Manitoba

Manitoba firefighters 'pretty darn proud' to help battle wildfires in Australia

Geoffrey Smith and fellow provincial wildfire program firefighter Trevor Tetrault are the fourth and fifth Manitobans to volunteer to go to Australia and help battle the wildfires that are causing unprecedented damage in the country.

A total of 5 firefighters from Manitoba have now been deployed to 2 Australian states

Manitoba Conservation and Climate firefighters Geoffrey Smith and Trevor Tetrault stand inside the Winnipeg James Armstrong Richardson International Airport Saturday morning. (Caitlyn Gowriluk/CBC)

Right before he walked through airport security Saturday morning, Geoffrey Smith had a lot on his mind.

But one thing stood out: how many of his 13-year-old son's hockey games he'll have to miss while he's helping fight the wildfires spreading across Australia.

"That's going to kind of bother me," Smith said, standing in the departure area of the Winnipeg James Armstrong Richardson International Airport. "But Australia is looking for help, and we're pretty happy just to step up."

Smith and fellow provincial wildfire program firefighter Trevor Tetrault are the fourth and fifth Manitobans to volunteer to go to Australia, and join the battle against unprecedented wildfires in the country.

Tetrault said they had to decide right away whether to offer to go when the wildfire service put out the call for volunteers.

"We had a very short period to make up our minds — I think kind of overnight," he said.

As of Friday, more than five million hectares have burned in what officials say is the worst fire season in Australia's history. Nineteen people have died and 21 are missing. Tens of thousands of others have been forced to flee their homes.

By Saturday evening in Australia, 3,600 firefighters were battling blazes across the southeastern state of New South Wales.

Crews monitor fires and begin back burns in the Australian state of Victoria on Jan. 2, 2020. (Darrian Traynor/Getty Images)

While the Manitoba firefighters won't be on the front lines, they could be called on to assist the incident management team in command, aviation, planning, logistics or operations roles.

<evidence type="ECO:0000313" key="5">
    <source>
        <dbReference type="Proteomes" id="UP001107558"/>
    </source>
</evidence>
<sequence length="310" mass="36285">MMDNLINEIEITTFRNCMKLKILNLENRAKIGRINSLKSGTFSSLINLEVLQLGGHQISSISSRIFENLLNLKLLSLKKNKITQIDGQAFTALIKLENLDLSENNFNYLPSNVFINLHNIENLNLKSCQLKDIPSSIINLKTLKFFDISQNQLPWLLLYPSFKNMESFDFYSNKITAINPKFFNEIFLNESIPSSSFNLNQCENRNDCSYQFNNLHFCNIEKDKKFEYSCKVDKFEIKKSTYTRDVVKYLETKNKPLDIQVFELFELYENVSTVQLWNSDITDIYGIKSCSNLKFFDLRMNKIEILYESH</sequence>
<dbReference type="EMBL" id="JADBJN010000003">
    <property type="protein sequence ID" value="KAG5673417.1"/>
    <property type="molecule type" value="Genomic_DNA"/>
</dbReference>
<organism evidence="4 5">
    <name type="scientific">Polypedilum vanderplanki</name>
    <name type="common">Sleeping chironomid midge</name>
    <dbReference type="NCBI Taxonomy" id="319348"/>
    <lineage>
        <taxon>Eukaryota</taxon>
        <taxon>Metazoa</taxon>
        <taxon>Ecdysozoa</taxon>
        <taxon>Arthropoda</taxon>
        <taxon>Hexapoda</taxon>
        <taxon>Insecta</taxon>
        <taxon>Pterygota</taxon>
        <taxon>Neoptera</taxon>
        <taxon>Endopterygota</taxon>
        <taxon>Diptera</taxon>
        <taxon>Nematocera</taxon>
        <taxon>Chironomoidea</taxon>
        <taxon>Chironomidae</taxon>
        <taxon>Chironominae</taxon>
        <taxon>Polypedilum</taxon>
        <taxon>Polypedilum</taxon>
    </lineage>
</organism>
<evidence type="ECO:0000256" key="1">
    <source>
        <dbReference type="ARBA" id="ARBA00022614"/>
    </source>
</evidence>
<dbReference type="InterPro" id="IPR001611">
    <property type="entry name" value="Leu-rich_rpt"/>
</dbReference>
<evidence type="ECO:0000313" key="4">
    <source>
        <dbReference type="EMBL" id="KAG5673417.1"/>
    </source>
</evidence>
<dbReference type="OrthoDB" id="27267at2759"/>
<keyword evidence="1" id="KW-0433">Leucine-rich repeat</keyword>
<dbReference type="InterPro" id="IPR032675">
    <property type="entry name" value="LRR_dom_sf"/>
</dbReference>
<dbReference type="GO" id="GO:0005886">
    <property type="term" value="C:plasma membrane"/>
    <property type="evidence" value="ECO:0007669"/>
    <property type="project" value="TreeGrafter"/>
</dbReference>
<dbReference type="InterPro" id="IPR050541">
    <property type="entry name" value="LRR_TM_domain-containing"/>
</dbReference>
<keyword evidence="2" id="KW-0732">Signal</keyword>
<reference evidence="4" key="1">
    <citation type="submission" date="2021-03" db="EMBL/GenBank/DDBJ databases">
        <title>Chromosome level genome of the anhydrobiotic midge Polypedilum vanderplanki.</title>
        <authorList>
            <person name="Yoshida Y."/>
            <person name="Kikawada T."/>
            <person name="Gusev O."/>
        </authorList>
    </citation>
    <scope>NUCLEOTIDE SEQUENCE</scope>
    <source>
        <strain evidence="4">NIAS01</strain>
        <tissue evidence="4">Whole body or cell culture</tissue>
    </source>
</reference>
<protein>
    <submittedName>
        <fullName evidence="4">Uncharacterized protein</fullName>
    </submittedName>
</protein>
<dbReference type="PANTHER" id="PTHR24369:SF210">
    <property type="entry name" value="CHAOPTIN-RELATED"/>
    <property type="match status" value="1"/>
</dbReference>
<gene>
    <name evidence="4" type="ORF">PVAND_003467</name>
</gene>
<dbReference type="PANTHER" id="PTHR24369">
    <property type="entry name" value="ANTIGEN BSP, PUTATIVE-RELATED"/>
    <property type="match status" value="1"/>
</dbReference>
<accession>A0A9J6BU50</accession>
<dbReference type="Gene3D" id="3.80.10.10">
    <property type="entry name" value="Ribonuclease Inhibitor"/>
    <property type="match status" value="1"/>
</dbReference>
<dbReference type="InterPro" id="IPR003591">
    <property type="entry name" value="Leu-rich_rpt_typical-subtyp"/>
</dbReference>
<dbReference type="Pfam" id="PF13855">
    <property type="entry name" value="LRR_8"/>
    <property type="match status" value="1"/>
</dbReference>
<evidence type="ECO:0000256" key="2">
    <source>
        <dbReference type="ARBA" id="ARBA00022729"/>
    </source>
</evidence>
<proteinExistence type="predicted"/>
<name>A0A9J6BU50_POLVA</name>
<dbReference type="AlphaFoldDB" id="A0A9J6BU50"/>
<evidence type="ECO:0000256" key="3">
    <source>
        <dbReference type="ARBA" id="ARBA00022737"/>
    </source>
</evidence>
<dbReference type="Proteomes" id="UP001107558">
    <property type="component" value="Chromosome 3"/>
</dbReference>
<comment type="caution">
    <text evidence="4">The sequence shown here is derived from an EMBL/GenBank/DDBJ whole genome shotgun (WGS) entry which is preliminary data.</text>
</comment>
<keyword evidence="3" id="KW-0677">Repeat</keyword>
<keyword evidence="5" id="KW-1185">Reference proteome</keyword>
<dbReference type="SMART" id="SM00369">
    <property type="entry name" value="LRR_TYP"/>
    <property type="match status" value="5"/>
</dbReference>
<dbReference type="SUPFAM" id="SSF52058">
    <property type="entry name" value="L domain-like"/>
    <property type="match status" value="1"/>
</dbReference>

"I've been kind of anxious about the trip, not knowing really what we're getting ourselves into," said Tetrault. "We were told to be very flexible, but that's all."

Smith said because the fires have spread so much, it's hard to say where they might need to offer assistance once they arrive in New South Wales.

"We really don't know what fire we're going to end up on, because there are so many going on there," he said.

"We can end up [working] on a smaller, more manageable fire, or we can end up on one of the emergency-ranked fires that they're having right now."

'Definitely a challenge'

Smith said Manitoba has often had help from other countries to battle fires within the province, so it feels good for him to be able to return the favour when it's needed.

"We're pretty darn proud to be representing Manitoba and Canada over there," he said.

"The way the wildfire service works right across Canada is we often rely on our neighbours to help out. Manitoba has seen crews come in from right across Canada and the United States, and the Australians and Mexicans have been in Canada fighting fire before."

Smith said he and Tetrault have been getting advice about how to deal with the country's heat wave from some of the firefighters who are already in Australia.

"Some of our colleagues that are over there are telling us to make sure we stay hydrated," he said. "Adjusting to that kind of temperature is going to be definitely a challenge."

Firefighters Trevor Tetrault and Geoffrey Smith check in for their flight from Winnipeg to Vancouver Saturday morning. (Caitlyn Gowriluk/CBC)

Smith and Tetrault — who will be deployed to Australia for 38 days — said they're a little anxious about the job.

But "it's the adventure of firefighting, I think, that attracts most people," adds Tetrault.

This deployment also includes 19 other Canadian firefighters — from Ontario, Saskatchewan, Alberta and British Columbia — to help battle the wildfires in New South Wales, the province of Manitoba said in a news release on Friday.

It comes after three other deployments from Canada to help battle the wildfires: 21 personnel left for New South Wales on Dec. 2, 30 more left for New South Wales on Dec. 19, and 17 went to Queensland on Dec. 30, the province said.

With files from Reuters and The Canadian Press

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